“I will first of all calm your ardour and your enthusiasm … but you’re going to see nothing. It’s a great disappointment. It’s an empty museum,” said the newly-appointed director Laurent Le Bon, who has held the directorship for only 3 months at the time of the press visitation - his predecessor had been fired over the numerous gaffes and delays that extended the renovation so dramatically.
In short, no, it wasn't a joke. The museum really has been closed for 5 years, only to reopen for a press viewing with no artwork hung on the walls. One can't help but feel sorry Le Bon, who had to address the press and take responsibility for the failings of the person who had held the post before him. It's strange to consider the fact that such a prestigious museum could survive under so many years of careless mismanagement, but also provides hope for the future that Laurent Le Bon - roughly translated in English as Lawrence the Good - may be able to wring some semblance of order out of the chaos and bring this tribute to the master of Cubism back from the abyss and into the limelight.
Somewhat inexplicably, however, the organizers of the press day chose to host the event well before the museum was ready, meaning that many excited vistors were treated to an intentionally bland arrangement of architecture - white stucco, white stairs, white walls, etc. This makes perfect sense when there is actual artwork on the walls, but when the musuem is empty, it merely serves to highlight that emptiness, as it has few architectural achievements in its own right. Certainly not what you'd like to hear after a 5 year renovation! Regardless, the museum will reopen officially to the public in October, which hopefully will serve to justify the choices made by the renovators.
Posted on September 19th 2014 on 11:57pm
Wednesday 04th June 2014The Hidden Works
If you're a painter, you might have been here before: you're working on a canvas, nearly finished executing your vision, and suddenly you get frustrated and decide to scrap the project. Or maybe you've suddenly come up with a brilliant painting but you're all out of prepped canvases, and you need to start work immediately to preserve the clarity of your idea. Whatever the reason, the only way to get yourself a new working space is to paint over something you've already done. It's probably happened to you at least once in your artistic career, and if not, then you should consider yourself lucky! But what happens when you turn out to be one of the most famous painters of the previous century? Gallery and museums will bring out the forensic toolkit!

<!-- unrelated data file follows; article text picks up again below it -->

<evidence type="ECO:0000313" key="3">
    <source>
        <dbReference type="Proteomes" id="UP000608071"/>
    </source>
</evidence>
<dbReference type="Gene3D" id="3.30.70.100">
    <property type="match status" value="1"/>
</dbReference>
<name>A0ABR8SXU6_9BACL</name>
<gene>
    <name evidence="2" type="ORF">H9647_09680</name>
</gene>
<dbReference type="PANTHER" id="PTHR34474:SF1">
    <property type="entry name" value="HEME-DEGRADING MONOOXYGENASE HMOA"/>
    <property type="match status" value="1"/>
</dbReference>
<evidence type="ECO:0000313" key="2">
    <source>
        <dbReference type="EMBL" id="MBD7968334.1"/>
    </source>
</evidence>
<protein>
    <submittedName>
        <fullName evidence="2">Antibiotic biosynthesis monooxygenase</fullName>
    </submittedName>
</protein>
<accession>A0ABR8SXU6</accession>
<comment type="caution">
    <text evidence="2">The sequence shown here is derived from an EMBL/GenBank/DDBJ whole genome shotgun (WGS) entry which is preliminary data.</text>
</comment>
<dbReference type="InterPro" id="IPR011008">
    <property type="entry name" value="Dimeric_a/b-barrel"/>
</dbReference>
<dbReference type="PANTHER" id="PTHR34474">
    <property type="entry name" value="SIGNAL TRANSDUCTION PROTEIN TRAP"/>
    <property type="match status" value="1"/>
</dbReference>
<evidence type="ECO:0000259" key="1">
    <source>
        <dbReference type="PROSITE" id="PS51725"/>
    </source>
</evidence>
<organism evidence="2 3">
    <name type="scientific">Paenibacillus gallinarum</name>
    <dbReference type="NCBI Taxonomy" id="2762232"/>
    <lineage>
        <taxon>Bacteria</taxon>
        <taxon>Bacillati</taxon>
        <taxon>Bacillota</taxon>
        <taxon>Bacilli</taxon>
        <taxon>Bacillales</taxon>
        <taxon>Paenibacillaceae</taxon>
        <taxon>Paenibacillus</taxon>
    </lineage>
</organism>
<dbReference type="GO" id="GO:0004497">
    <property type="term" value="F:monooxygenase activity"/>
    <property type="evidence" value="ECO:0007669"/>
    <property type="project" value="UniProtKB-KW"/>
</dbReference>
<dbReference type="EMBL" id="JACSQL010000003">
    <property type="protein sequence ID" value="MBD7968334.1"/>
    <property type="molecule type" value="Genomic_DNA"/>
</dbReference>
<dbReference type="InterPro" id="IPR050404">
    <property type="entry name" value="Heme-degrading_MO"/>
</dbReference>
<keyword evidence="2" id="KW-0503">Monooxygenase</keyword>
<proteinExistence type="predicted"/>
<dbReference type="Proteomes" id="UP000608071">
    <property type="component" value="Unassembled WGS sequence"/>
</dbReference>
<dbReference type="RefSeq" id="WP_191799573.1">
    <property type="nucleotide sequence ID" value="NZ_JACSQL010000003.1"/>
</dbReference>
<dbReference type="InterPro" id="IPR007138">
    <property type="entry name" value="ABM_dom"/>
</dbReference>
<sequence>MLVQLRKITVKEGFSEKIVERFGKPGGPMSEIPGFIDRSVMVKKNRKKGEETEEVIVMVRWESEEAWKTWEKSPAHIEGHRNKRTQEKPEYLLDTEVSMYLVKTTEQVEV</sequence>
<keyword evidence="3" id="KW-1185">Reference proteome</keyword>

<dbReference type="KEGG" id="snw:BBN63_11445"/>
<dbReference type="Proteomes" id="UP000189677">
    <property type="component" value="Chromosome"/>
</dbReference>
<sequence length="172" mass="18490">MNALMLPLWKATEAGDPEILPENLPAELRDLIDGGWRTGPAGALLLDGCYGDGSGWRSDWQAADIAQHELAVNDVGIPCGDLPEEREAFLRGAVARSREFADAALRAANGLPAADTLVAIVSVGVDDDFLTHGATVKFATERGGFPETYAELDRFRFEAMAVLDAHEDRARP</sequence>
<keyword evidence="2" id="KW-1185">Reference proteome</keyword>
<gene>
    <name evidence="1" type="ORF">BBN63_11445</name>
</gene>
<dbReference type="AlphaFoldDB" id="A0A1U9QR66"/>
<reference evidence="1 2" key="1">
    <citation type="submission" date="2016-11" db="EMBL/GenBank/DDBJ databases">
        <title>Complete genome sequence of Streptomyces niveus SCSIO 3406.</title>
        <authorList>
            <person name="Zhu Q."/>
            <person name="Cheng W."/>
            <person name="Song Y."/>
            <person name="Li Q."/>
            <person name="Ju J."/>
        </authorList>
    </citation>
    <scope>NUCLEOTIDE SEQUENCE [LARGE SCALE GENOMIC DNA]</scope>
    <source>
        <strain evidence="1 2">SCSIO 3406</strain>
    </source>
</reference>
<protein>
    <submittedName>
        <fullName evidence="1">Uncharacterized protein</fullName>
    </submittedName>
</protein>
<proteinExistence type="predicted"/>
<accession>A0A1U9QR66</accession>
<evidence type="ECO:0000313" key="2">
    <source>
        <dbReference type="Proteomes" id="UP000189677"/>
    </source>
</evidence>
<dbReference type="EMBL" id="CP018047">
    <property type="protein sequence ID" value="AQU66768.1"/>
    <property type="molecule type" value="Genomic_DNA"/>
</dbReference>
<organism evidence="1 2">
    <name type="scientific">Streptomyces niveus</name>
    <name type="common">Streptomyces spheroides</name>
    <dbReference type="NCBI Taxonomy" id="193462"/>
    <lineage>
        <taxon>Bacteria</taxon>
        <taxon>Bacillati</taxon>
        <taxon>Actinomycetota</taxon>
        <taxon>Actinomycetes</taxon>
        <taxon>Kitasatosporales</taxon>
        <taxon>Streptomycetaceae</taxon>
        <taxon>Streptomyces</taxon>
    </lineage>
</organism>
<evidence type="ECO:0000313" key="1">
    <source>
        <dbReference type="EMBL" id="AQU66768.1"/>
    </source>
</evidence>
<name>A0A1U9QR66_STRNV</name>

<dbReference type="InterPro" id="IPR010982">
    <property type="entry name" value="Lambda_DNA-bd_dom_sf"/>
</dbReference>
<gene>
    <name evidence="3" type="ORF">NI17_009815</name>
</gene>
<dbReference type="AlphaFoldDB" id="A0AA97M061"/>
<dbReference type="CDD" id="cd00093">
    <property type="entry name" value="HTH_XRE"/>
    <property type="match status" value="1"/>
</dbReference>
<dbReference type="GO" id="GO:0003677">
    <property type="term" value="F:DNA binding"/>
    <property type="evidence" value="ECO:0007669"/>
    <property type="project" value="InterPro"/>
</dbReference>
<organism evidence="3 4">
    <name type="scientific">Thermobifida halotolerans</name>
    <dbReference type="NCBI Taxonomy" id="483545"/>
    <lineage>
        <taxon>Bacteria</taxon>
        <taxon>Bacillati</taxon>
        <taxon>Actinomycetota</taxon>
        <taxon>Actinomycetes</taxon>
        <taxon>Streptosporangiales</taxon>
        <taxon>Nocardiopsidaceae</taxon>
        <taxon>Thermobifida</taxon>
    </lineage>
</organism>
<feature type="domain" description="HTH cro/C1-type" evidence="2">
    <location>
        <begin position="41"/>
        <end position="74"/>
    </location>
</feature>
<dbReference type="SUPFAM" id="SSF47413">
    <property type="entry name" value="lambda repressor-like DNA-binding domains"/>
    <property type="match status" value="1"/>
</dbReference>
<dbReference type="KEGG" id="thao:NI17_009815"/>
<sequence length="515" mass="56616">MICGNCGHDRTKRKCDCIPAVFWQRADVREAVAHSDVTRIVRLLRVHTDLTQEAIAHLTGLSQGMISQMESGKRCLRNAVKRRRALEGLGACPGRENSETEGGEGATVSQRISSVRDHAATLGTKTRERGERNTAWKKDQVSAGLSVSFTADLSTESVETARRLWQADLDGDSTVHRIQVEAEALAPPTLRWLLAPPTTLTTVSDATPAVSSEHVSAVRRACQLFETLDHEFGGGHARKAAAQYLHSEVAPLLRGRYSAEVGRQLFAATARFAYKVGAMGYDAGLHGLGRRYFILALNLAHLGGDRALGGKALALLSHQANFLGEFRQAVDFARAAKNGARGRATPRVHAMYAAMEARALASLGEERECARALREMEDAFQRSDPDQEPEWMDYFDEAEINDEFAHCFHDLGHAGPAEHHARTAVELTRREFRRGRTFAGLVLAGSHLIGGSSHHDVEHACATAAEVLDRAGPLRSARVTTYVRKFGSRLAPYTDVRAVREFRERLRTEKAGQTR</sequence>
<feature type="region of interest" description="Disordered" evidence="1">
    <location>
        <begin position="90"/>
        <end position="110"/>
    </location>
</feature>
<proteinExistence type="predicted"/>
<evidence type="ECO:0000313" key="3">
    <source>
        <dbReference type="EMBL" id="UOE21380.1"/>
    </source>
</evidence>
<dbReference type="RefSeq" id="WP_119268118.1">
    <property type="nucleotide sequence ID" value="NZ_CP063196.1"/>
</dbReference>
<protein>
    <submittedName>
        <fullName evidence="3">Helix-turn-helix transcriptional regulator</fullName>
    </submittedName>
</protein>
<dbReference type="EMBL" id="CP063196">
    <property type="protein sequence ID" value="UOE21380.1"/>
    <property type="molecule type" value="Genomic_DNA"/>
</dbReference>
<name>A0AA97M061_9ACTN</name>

This is exactly what happened recently with one of the first well-known pieces by Pablo Picasso, the patron saint of Cubism, one of the most famous artists from the 20th century. One of his first pieces to be considered a masterpiece, the 1901 painting 'The Blue Room' signalled the beginning of his famous (to Picasso fans, at least) 'Blue Period', a 3 year stretch marked by a certain melancholia. Art experts had long been puzzled by some inconsistencies in the brush strokes found in the painting, strokes that didn't match what the surface painting appeared to show. As far back as 1954, one expert had noticed these discrepancies, but it wasn't until the mid 1990s that the art world got around to bringing in some sophisticated technology - the X-ray.
Not typically used on paintings, x-rays of 'The Blue Room' showed that there was indeed something painted beneath the surface, although x-rays weren't sufficient to provide a clear image of what, if anything, the underlying elements were. Thanks to recent advances in forensic technologies, however, experts have finally been able to get a glimpse of the painting Picasso didn't want to keep. An infrared camera has shown that the painting beneath The Blue Room is in fact a portrait of a man in a bow tie that appears nearly completed. No mention of his reasons for abandoning the portrait have been found, but one can only wonder what other famous artists may have chosen to discard before they realized that they were to become the pivotal artists of their age. It almost makes one start to conjure up visions of The Da Vinci Code, with secret messages hidden beneath renaissance masterworks!
Posted on June 04th 2014 on 02:57pm